As the events of the film unfold we are slowly introduced to the other members of “the family” and their places within this crime dynasty. Michael is not involved in the family business as his father wanted him to go to college and be a good man, he is also a WWII in the marines. Vito’s other children are the eldest Sonny (James Cann) who is a bit of a hot head and for me is a representation of the gangster of old Hollywood and even follows a similar path, Alfredo ‘Fredo’ (John Cazale) who is shy, emotional, sensitive and a bit weak, and Connie (Talia Shire from Rocky). There is also an adopted brother Tom Hagen (Robert Duvall) who is of German-Irish decent and is a trusted and valued member of the family.   

It is widely accepted that The Godfather Part 2 is one of the rare instances in which the sequel surpasses the first. However, the first Godfather is my favourite as Marlon Brando gives such a brilliant performance and with unexpected softness in his character.

The Godfather: Part 2 (1974) 5 Stars

“Don’t ever take sides with anyone against the family”- Michael Corleone

The second, and longest of the three films, shows the origins of the Sicilian Corleone family to a major crime dynasty.

A young Robert De Niro takes over the role of Vito from Brando and gives depth to a character we only saw briefly in part one. We see Vito as a young Sicilian boy who sees his parents murdered by a mafia Don to a hero of the community in New York, married and having his children and then to his eventual rise as the ‘Godfather’. While simultaneously we see Michael who took over from his father in the first movie has become a shadow of his former self no longer resembling the young naïve man we meet in the first film. As the film progresses we see the moral decay of his character as he becomes increasingly cold and calculating and as a result his family starts to fracture around him, ending in him doing an unthinkable act.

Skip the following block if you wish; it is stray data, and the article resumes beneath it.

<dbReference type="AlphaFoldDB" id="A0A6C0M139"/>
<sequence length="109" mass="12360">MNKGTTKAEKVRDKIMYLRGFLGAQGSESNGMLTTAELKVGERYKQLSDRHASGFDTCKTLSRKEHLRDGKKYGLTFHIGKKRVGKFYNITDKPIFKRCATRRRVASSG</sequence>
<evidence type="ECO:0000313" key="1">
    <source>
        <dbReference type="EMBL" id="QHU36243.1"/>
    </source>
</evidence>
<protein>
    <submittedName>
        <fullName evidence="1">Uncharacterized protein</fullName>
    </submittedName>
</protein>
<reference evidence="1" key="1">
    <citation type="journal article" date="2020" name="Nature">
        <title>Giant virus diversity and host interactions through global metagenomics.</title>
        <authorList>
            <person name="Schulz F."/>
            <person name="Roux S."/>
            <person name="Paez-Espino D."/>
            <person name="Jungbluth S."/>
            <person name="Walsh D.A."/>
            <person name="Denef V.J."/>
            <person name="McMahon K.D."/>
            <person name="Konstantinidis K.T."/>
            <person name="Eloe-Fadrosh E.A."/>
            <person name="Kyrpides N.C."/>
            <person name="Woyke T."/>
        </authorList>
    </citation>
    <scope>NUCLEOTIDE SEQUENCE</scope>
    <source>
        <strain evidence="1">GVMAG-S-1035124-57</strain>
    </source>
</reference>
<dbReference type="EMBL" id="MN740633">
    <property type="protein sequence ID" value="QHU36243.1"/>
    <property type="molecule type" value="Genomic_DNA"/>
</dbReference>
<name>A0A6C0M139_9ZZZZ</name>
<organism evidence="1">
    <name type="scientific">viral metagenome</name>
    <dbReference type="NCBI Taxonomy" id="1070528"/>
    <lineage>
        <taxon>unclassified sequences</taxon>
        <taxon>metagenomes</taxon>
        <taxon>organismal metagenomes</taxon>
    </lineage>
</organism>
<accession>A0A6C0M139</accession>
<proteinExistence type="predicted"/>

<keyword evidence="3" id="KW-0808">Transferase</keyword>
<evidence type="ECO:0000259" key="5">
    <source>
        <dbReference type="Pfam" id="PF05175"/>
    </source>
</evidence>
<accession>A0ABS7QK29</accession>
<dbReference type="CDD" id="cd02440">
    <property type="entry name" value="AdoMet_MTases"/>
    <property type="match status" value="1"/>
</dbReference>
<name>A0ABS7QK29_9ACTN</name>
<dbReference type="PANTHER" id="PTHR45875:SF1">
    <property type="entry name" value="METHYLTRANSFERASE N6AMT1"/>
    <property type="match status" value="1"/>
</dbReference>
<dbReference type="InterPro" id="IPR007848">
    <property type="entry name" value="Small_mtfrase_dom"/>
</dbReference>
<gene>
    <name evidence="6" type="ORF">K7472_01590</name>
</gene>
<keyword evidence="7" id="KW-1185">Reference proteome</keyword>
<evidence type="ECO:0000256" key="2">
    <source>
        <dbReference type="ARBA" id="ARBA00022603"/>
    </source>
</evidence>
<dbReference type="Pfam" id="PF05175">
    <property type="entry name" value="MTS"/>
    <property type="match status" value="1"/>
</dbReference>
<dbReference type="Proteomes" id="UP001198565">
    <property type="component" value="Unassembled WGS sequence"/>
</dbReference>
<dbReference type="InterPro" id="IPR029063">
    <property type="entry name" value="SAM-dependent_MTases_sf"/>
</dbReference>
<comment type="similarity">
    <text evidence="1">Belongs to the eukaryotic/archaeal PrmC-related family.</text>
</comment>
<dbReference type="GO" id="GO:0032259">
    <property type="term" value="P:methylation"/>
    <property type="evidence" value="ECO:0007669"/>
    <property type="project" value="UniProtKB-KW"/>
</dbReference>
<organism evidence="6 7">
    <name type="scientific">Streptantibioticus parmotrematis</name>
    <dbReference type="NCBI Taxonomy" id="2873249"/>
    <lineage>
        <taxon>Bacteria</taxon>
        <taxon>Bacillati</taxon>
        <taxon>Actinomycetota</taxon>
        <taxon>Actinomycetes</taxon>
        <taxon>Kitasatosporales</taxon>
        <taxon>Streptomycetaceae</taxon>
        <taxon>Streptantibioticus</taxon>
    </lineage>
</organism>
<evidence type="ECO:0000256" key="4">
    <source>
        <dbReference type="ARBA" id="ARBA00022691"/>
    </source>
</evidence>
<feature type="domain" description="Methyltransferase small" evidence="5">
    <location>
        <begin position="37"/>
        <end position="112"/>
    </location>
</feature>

The Godfather: Part 3 (1990) 3 Stars 

“Just when I think I’m out they pull me back in”- Michael Corleone

Part 3, which could be called ‘the fall of Michael Corleone’, sees Al Pacino don the role of Michael Corleone for the last time. In Coppola’s final instalment Michael has become estranged from his ex-wife Kay and his son Anthony (Franc D'Ambrosio) who is gaining fame as an opera singer and wants nothing to do with the family business, while his daughter Mary (played by Coppola’s daughter Sofia) seems to dote on her father and eventually, to Michaels extreme displeasure, falls for her cousin and heir to the Corleone crime empire Vincent Corleone (played by Andy García) who is Sonny’s illegitimate son and has now become Michaels protégé to take over from him. The saga concludes on an anticlimactic, yet tragic note.

Francis Ford Coppola’s trilogy is a masterpiece of American cinema. The characters, the slow pace and dialogue, and that iconic Italian operatic music that creates such a powerful atmosphere, keep you entranced for all nine hours (if you watch the films back to back that is). So if you are looking for something to watch on Father’s Day what could be more perfect than The Godfather.    

Written by Sophie Watts